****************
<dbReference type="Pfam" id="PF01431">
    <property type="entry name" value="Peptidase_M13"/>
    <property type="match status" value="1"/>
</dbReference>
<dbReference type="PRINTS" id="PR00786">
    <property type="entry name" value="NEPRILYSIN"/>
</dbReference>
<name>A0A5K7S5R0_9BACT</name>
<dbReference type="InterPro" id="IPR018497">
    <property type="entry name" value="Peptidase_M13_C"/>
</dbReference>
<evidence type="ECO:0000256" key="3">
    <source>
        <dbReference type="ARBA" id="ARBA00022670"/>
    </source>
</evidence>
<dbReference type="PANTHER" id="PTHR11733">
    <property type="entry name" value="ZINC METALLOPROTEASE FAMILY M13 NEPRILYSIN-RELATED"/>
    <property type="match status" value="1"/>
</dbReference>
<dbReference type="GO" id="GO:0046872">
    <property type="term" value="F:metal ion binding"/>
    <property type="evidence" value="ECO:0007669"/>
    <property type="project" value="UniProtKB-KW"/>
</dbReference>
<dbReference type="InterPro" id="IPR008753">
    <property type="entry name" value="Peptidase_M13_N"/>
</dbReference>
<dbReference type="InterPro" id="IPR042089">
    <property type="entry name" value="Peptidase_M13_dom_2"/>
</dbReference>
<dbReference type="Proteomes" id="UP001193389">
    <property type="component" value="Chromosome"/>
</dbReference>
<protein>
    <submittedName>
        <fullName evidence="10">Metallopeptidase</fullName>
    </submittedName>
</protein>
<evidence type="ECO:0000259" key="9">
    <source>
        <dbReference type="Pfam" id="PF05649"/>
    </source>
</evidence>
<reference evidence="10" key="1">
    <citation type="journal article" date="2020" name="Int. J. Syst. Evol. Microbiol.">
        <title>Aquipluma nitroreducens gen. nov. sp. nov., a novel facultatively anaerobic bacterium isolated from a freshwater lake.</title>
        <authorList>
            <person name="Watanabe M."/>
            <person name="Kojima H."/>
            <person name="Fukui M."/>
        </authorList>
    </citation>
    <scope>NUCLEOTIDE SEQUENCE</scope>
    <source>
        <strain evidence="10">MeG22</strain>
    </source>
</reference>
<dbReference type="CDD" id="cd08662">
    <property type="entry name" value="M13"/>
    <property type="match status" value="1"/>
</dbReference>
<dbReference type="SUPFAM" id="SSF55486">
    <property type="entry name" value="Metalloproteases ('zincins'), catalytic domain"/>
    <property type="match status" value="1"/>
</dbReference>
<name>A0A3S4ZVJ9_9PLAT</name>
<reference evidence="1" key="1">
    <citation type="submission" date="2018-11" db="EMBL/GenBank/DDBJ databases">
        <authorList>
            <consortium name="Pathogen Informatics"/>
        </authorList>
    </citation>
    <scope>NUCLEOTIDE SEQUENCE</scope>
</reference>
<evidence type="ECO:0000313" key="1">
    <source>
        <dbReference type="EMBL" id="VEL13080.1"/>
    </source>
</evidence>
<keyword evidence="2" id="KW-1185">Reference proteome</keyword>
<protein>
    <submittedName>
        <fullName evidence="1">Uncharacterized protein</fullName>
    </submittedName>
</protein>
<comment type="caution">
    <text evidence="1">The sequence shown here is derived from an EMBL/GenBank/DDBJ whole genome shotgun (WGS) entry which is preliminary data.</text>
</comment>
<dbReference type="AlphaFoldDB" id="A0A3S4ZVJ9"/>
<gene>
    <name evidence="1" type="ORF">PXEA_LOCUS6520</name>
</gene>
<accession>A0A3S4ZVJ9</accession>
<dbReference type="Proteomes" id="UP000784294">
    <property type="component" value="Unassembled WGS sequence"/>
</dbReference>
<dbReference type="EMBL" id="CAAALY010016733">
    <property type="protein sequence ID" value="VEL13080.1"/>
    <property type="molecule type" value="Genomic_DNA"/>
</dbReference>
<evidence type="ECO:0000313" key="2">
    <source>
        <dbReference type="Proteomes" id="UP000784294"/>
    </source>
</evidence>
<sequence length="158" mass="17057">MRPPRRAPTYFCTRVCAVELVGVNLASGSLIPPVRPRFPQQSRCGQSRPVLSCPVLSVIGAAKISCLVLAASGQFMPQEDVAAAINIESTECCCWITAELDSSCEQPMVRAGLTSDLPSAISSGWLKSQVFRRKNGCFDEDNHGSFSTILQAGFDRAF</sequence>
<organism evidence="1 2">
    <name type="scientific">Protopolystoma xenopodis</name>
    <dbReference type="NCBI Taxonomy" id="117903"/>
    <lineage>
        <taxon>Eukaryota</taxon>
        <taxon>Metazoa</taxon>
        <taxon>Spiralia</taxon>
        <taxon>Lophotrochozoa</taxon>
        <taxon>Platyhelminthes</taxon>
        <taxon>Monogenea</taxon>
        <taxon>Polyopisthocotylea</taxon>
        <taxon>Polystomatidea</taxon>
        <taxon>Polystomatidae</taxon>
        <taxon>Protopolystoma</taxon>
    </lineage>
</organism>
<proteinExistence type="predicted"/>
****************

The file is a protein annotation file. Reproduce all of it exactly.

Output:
<dbReference type="Pfam" id="PF01431">
    <property type="entry name" value="Peptidase_M13"/>
    <property type="match status" value="1"/>
</dbReference>
<dbReference type="PRINTS" id="PR00786">
    <property type="entry name" value="NEPRILYSIN"/>
</dbReference>
<name>A0A5K7S5R0_9BACT</name>
<dbReference type="InterPro" id="IPR018497">
    <property type="entry name" value="Peptidase_M13_C"/>
</dbReference>
<evidence type="ECO:0000256" key="3">
    <source>
        <dbReference type="ARBA" id="ARBA00022670"/>
    </source>
</evidence>
<dbReference type="PANTHER" id="PTHR11733">
    <property type="entry name" value="ZINC METALLOPROTEASE FAMILY M13 NEPRILYSIN-RELATED"/>
    <property type="match status" value="1"/>
</dbReference>
<dbReference type="GO" id="GO:0046872">
    <property type="term" value="F:metal ion binding"/>
    <property type="evidence" value="ECO:0007669"/>
    <property type="project" value="UniProtKB-KW"/>
</dbReference>
<dbReference type="InterPro" id="IPR008753">
    <property type="entry name" value="Peptidase_M13_N"/>
</dbReference>
<dbReference type="InterPro" id="IPR042089">
    <property type="entry name" value="Peptidase_M13_dom_2"/>
</dbReference>
<dbReference type="Proteomes" id="UP001193389">
    <property type="component" value="Chromosome"/>
</dbReference>
<protein>
    <submittedName>
        <fullName evidence="10">Metallopeptidase</fullName>
    </submittedName>
</protein>
<evidence type="ECO:0000259" key="9">
    <source>
        <dbReference type="Pfam" id="PF05649"/>
    </source>
</evidence>
<reference evidence="10" key="1">
    <citation type="journal article" date="2020" name="Int. J. Syst. Evol. Microbiol.">
        <title>Aquipluma nitroreducens gen. nov. sp. nov., a novel facultatively anaerobic bacterium isolated from a freshwater lake.</title>
        <authorList>
            <person name="Watanabe M."/>
            <person name="Kojima H."/>
            <person name="Fukui M."/>
        </authorList>
    </citation>
    <scope>NUCLEOTIDE SEQUENCE</scope>
    <source>
        <strain evidence="10">MeG22</strain>
    </source>
</reference>
<dbReference type="CDD" id="cd08662">
    <property type="entry name" value="M13"/>
    <property type="match status" value="1"/>
</dbReference>
<dbReference type="SUPFAM" id="SSF55486">
    <property type="entry name" value="Metalloproteases ('zincins'), catalytic domain"/>
    <property type="match status" value="1"/>
</dbReference>
<name>A0A3S4ZVJ9_9PLAT</name>
<reference evidence="1" key="1">
    <citation type="submission" date="2018-11" db="EMBL/GenBank/DDBJ databases">
        <authorList>
            <consortium name="Pathogen Informatics"/>
        </authorList>
    </citation>
    <scope>NUCLEOTIDE SEQUENCE</scope>
</reference>
<evidence type="ECO:0000313" key="1">
    <source>
        <dbReference type="EMBL" id="VEL13080.1"/>
    </source>
</evidence>
<keyword evidence="2" id="KW-1185">Reference proteome</keyword>
<protein>
    <submittedName>
        <fullName evidence="1">Uncharacterized protein</fullName>
    </submittedName>
</protein>
<comment type="caution">
    <text evidence="1">The sequence shown here is derived from an EMBL/GenBank/DDBJ whole genome shotgun (WGS) entry which is preliminary data.</text>
</comment>
<dbReference type="AlphaFoldDB" id="A0A3S4ZVJ9"/>
<gene>
    <name evidence="1" type="ORF">PXEA_LOCUS6520</name>
</gene>
<accession>A0A3S4ZVJ9</accession>
<dbReference type="Proteomes" id="UP000784294">
    <property type="component" value="Unassembled WGS sequence"/>
</dbReference>
<dbReference type="EMBL" id="CAAALY010016733">
    <property type="protein sequence ID" value="VEL13080.1"/>
    <property type="molecule type" value="Genomic_DNA"/>
</dbReference>
<evidence type="ECO:0000313" key="2">
    <source>
        <dbReference type="Proteomes" id="UP000784294"/>
    </source>
</evidence>
<sequence length="158" mass="17057">MRPPRRAPTYFCTRVCAVELVGVNLASGSLIPPVRPRFPQQSRCGQSRPVLSCPVLSVIGAAKISCLVLAASGQFMPQEDVAAAINIESTECCCWITAELDSSCEQPMVRAGLTSDLPSAISSGWLKSQVFRRKNGCFDEDNHGSFSTILQAGFDRAF</sequence>
<organism evidence="1 2">
    <name type="scientific">Protopolystoma xenopodis</name>
    <dbReference type="NCBI Taxonomy" id="117903"/>
    <lineage>
        <taxon>Eukaryota</taxon>
        <taxon>Metazoa</taxon>
        <taxon>Spiralia</taxon>
        <taxon>Lophotrochozoa</taxon>
        <taxon>Platyhelminthes</taxon>
        <taxon>Monogenea</taxon>
        <taxon>Polyopisthocotylea</taxon>
        <taxon>Polystomatidea</taxon>
        <taxon>Polystomatidae</taxon>
        <taxon>Protopolystoma</taxon>
    </lineage>
</organism>
<proteinExistence type="predicted"/>